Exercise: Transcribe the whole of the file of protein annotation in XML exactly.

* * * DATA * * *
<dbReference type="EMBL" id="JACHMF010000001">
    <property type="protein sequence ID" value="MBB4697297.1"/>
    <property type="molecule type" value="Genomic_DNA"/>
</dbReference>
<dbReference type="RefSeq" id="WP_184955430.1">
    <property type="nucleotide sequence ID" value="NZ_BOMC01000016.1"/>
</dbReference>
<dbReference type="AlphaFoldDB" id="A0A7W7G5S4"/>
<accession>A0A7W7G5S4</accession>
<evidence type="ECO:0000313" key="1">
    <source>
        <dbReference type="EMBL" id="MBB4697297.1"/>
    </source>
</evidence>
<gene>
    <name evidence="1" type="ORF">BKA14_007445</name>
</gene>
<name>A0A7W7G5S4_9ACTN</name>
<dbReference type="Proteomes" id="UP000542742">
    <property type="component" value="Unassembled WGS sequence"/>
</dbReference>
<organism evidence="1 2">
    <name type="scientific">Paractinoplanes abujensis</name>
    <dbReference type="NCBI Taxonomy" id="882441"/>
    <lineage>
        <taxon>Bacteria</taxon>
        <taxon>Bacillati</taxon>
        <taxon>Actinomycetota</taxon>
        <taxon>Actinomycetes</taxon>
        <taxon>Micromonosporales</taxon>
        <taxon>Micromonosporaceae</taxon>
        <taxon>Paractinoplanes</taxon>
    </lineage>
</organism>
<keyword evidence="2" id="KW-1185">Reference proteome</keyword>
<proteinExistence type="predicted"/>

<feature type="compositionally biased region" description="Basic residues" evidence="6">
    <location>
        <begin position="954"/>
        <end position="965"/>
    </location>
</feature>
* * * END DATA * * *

<dbReference type="EMBL" id="JACHMF010000001">
    <property type="protein sequence ID" value="MBB4697297.1"/>
    <property type="molecule type" value="Genomic_DNA"/>
</dbReference>
<dbReference type="RefSeq" id="WP_184955430.1">
    <property type="nucleotide sequence ID" value="NZ_BOMC01000016.1"/>
</dbReference>
<dbReference type="AlphaFoldDB" id="A0A7W7G5S4"/>
<accession>A0A7W7G5S4</accession>
<evidence type="ECO:0000313" key="1">
    <source>
        <dbReference type="EMBL" id="MBB4697297.1"/>
    </source>
</evidence>
<gene>
    <name evidence="1" type="ORF">BKA14_007445</name>
</gene>
<name>A0A7W7G5S4_9ACTN</name>
<dbReference type="Proteomes" id="UP000542742">
    <property type="component" value="Unassembled WGS sequence"/>
</dbReference>
<organism evidence="1 2">
    <name type="scientific">Paractinoplanes abujensis</name>
    <dbReference type="NCBI Taxonomy" id="882441"/>
    <lineage>
        <taxon>Bacteria</taxon>
        <taxon>Bacillati</taxon>
        <taxon>Actinomycetota</taxon>
        <taxon>Actinomycetes</taxon>
        <taxon>Micromonosporales</taxon>
        <taxon>Micromonosporaceae</taxon>
        <taxon>Paractinoplanes</taxon>
    </lineage>
</organism>
<keyword evidence="2" id="KW-1185">Reference proteome</keyword>
<proteinExistence type="predicted"/>

<feature type="compositionally biased region" description="Basic residues" evidence="6">
    <location>
        <begin position="954"/>
        <end position="965"/>
    </location>
</feature>